we have looked at roses
before, mackintosh, hunter, but the 20s saw some strange new develop- ments in the portrayal of flowers. they went all crazy, all wiggley, and more abstracted than ever! trace the change to mackintosh, to poiret (both of whom had stylistic ties to vienna), or the new guys, ruhlmann, brandt, or dufet? why did this happen??!!
Rose is a rose is a rose is a rose Loveliness extreme. Extra gaiters, Loveliness extreme. Sweetest ice-cream. Pages ages page ages page ages.JULIET
Do we suppose that all she knows is that a rose is a rose is a rose is a rose.
...she would carve on the tree Rose is a Rose is a Rose is a Rose is a Rose until it went all the way around.
A rose tree may be a rose tree may be a rosy rose tree if watered.
Indeed a rose is a rose makes a pretty plate.collected from gertrude stein 1
'Tis but thy name that is my enemy;
Thou art thyself, though not a Montague.
it is nor hand, nor foot,
Nor arm, nor face,
nor any other part
Belonging to a man. O, be some other name!
What's in a name? that which we call a rose
By any other name would smell as sweet;
So Romeo would, were he not Romeo call'd,
Retain that dear perfection which he owes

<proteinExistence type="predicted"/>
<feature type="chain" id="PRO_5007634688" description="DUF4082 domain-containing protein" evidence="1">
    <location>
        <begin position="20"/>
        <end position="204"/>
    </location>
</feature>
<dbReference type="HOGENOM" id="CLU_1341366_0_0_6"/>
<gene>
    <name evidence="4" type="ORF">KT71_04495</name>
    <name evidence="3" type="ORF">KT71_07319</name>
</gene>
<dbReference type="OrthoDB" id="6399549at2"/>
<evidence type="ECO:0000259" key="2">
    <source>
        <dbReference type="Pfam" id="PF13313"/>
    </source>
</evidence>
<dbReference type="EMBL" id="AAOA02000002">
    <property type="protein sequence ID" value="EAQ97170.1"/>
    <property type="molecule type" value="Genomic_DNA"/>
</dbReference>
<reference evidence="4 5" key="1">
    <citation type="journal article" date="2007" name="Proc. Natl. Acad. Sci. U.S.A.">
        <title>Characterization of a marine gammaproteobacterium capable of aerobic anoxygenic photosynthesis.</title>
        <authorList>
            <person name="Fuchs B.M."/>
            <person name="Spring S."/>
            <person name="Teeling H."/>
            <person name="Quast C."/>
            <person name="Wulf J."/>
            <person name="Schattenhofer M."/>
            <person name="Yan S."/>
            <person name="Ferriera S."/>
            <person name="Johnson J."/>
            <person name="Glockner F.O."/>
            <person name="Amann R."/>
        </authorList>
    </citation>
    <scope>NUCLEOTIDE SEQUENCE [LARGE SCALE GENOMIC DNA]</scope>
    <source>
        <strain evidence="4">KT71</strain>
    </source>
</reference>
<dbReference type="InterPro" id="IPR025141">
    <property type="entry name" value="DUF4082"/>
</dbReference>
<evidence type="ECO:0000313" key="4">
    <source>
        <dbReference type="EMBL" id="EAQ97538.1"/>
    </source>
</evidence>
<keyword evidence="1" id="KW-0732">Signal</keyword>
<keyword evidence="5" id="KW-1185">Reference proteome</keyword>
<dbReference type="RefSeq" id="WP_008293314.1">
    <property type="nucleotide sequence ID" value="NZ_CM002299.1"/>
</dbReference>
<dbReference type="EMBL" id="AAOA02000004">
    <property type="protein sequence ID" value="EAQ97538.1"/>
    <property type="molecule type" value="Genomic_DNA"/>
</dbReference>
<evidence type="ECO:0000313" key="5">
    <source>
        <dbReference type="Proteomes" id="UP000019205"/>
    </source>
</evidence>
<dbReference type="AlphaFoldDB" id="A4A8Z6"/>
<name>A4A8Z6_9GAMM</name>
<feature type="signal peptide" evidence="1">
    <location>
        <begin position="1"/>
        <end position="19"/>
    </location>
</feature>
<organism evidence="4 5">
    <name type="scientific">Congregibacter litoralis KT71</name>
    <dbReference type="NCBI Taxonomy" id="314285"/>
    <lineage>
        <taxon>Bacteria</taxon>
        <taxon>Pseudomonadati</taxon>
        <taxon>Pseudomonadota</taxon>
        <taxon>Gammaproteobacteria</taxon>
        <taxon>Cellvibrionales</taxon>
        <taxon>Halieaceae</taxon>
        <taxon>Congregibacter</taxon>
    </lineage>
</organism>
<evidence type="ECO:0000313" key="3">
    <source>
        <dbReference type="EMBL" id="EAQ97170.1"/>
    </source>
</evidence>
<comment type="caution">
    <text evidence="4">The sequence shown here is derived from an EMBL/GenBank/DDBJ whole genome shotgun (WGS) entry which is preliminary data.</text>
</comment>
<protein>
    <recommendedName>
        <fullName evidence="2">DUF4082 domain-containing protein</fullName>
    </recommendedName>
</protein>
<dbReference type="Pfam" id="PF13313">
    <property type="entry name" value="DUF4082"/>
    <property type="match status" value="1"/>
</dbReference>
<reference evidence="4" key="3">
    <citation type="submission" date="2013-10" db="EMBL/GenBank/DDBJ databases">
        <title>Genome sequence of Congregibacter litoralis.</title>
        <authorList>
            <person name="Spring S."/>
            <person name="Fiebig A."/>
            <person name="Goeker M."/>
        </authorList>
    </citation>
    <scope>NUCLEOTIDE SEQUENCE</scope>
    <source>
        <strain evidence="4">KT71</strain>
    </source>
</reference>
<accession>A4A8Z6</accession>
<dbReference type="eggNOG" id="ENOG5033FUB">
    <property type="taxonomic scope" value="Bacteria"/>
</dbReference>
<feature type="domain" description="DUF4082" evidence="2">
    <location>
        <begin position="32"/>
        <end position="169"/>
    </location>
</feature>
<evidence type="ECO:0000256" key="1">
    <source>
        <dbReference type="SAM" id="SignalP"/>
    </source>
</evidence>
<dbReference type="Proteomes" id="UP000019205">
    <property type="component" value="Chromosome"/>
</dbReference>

Without that title. Romeo, doff thy name,
And for that name which is no part of thee
Take all myself.
WASTEFUL GESTURE ONLY NOT
Ruth visits her mother’s grave in
the California hills.
She knows her mother isn’t there but the rectangle of grass
marks off the place where the memories are kept,
like a library book named Dorothy.
Some of the chapters might be: Dorothy:
Better Bird-Watcher Than Cook
Dorothy, Wife and Atheist;
Passionate Recycler Dorothy,
Here Lies But Not.
In the summer hills,
where the tall tough grass
reminds you of persistence
and the endless wind
reminds you of indifference,
Ruth brings batches of
not entirely wasteful
because as soon as she is gone she knows
the deer come out of the woods to eat them.
What was made for the eye
goes into the mouth,
thinks Ruth to herself as she drives away,
and in bed when she tries to remember her mother,
she drifts instead to the roses,
and when she thinks about
the roses she
sees instead the deer
pale petals of the roses in the dark
of the sleeping deer—
that’s what going to sleep is like.
from What Narcissism Means to Me.
Copyright © 2003 by Tony Hoagland.
Labels: charles rennie mackintosh, edgar brandt, edna boies hopkins, gertrude stein, margaret preston, michel dufet, paul poiret, poetry, ruhlmann, shakespeare, Suzanne Guiguichon, tony hoagland